Thursday, May 16, 2013

Accomplishments: Big and Small - Diabetes Week

We don’t always realize it, but each one of us had come a long way since diabetes first came into our life. It doesn’t matter if it’s been 5 weeks, 5 years or 50 years, you’ve done something outstanding diabetes-wise. So today let’s share the greatest accomplishment you've made in terms of dealing with your (or your loved one’s) diabetes. No accomplishment is too big or too small - think about self-acceptance, something you’ve mastered (pump / exercise / diet / etc.), making a tough care decision (finding a new endo or support group / choosing to use or not use a technology / etc.).

As a mentor for JDRF, one of the things that I often share with new families is this:

"Whatever your plans were for your child, don't let type 1 diabetes stop you from doing them".

I think is my most solid piece of advice. 

Other things that I tend to say sound like this:

"Keep a set of diabetes supplies upstairs so that the serial killers lurking in your kitchen in the middle of the night can't get you."


"When the Diabetes Monster raises his head, there are two things you must immediately do to tame him - either give insulin or give carbs - but give them until he quiets back down."

Ok, so I don't really dispense that kind of advice.  I am sure that my JDRF mentor lead would be kicking herself for letting me loose on people if she read that! 

It's just that when you start talking to another family in the midst of a life-changing moment, the best thing you can do is to reassure them that it really will be OK.  And a little bit of humor helps.  Because if you can't laugh, your crying and no one should be left to drown in a sea of tears.  We all need someone to help us with a life-raft

So my life-raft today is to share that the number one best thing that I ever did for our family was to keep doing all of the things that we planned to do for our family.

You've heard me say this a thousand times, but one more won't hurt:  "Kids First, Diabetes Second."

For me, that a-ha moment came shortly after diagnosis when I realized that pre-school enrollment was starting.  At the same time, I also learned that our school system did not have nurses on staff.

"Huh.  No nurses????  What do other families do?"

That brought me to the third realization which was that we were about to be the only family in our school with type 1 diabetes.

Quite clearly, I had a choice.  I could forever remain in the safety of my own home and having my child experience the world through me or I could dig my heals in, figure out a plan and have my child experience the world through the eyes of her teacher (and many teachers to come).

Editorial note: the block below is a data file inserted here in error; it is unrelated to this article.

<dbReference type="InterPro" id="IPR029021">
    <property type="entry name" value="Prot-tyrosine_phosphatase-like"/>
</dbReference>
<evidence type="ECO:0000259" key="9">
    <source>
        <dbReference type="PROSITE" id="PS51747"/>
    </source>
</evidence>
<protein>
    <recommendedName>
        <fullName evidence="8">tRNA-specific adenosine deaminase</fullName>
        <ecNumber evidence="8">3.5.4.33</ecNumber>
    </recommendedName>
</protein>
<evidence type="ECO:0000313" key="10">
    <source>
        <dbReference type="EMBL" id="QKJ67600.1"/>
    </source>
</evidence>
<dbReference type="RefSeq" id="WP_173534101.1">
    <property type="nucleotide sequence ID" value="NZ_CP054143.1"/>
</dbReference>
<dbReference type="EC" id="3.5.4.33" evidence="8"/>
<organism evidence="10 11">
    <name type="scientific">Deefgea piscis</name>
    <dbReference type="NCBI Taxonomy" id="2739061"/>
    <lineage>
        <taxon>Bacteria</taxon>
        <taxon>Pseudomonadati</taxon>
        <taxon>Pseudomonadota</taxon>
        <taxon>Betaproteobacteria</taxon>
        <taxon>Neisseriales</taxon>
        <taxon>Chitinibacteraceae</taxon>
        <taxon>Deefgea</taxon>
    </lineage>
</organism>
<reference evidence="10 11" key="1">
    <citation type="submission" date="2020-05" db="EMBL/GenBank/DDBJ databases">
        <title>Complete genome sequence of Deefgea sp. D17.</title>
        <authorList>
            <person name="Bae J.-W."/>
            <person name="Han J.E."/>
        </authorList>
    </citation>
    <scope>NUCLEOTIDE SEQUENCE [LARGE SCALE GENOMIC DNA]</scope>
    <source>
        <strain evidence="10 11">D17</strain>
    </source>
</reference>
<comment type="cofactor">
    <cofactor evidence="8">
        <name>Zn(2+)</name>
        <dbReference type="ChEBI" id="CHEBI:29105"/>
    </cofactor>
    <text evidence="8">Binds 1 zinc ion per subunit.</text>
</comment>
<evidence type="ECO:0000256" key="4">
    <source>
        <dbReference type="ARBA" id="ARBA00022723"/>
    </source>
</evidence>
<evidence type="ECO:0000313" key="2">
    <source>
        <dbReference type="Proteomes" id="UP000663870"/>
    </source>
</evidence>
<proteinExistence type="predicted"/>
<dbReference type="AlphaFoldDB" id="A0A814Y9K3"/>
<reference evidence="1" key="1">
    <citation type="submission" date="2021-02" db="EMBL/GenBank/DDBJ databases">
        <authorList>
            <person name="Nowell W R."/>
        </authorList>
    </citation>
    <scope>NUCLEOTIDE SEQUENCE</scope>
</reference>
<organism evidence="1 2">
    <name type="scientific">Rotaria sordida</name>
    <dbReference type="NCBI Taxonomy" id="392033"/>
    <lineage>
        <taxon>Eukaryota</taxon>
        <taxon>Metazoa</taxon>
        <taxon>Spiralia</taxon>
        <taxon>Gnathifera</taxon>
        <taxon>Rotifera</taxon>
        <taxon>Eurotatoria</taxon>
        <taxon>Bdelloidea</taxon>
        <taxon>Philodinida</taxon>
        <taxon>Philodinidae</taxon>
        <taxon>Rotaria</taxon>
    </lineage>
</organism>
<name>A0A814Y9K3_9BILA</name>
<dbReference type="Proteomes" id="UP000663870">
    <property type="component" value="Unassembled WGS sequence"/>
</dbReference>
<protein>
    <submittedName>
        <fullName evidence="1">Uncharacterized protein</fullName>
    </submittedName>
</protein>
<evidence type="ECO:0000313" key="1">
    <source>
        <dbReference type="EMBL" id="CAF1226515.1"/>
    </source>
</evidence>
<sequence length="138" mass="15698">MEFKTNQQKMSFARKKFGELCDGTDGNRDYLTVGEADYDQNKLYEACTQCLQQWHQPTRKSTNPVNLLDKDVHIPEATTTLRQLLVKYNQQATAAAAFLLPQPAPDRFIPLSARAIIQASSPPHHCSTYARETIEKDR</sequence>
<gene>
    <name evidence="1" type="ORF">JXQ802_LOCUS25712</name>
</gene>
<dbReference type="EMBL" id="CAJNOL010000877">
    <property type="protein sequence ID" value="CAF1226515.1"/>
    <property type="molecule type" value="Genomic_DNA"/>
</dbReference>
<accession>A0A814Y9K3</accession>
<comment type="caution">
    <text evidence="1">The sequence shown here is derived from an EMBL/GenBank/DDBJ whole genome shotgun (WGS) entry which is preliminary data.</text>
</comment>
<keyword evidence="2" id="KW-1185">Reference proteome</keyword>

Both plans had pros and both plans had cons.  The worst though, was that it was an unknown consequence.  The kind of unknown consequence that made you have a belly ache.  Would choosing an incorrect choice hurt my child?

Even though the consequence was unknown, I still had a feeling about the right direction FOR OUR FAMILY.

What it boiled down to was the vision that our family had of how we wanted to raise our children.  You know those hopes and dreams that you discuss when you find out your pregnant?  Well, being the scholarly sort (husband's employment is at one), we had hoped to choose the traditional schooling method. 

Somewhere deep down, I knew it was important to take this step of independence and help my child start building a diabetes skill-set resume.  Even though she was only three years-old, I wanted to model the idea that type 1 diabetes would NEVER HOLD HER BACK.

And it didn't.

From that point (and another diagnosis for our oldest daughter), our family has done so many wonderful things.  We accomplished the goal of pre-school, then elementary and middle schools - for a long time, being the only family living with type 1 diabetes.  After a few years, our oldest daughter even went back to her elementary school to help another young boy who was newly diagnosed talk to his classmates about type 1 diabetes.  Talk about coming full circle.  We went from being completely alone and making it up as we went to actually helping other new families find their way.  Amazing.

Outside of school, my girls have played soccer, gymnastics, ballet, art classes, band, yoga and even field hockey.  We have traveled, visited all over the US, taken many trips to Disney and even tried a hand at camping - with and without mom and dad supervising.  Yes, it was a ton of planning and a bunch of worrying (remember this video?) but we proudly did it all.

Academically, the girls have flourished and this past summer, we even visited our Alma Mater to help foster the since of higher education; with our oldest daughter saying that she too, would love to be a Pediatric Endocrinologist.  While she is not locked into a career - she's in sixth grade - it still might happen one day.

Looking back on those first few months post diagnosis and remembering how I was purely running on instinct, I now know that the best thing I have ever done was to say, "Kids First, Diabetes Second".

The proof?  Two happy and healthy kids that can do ANYTHING!

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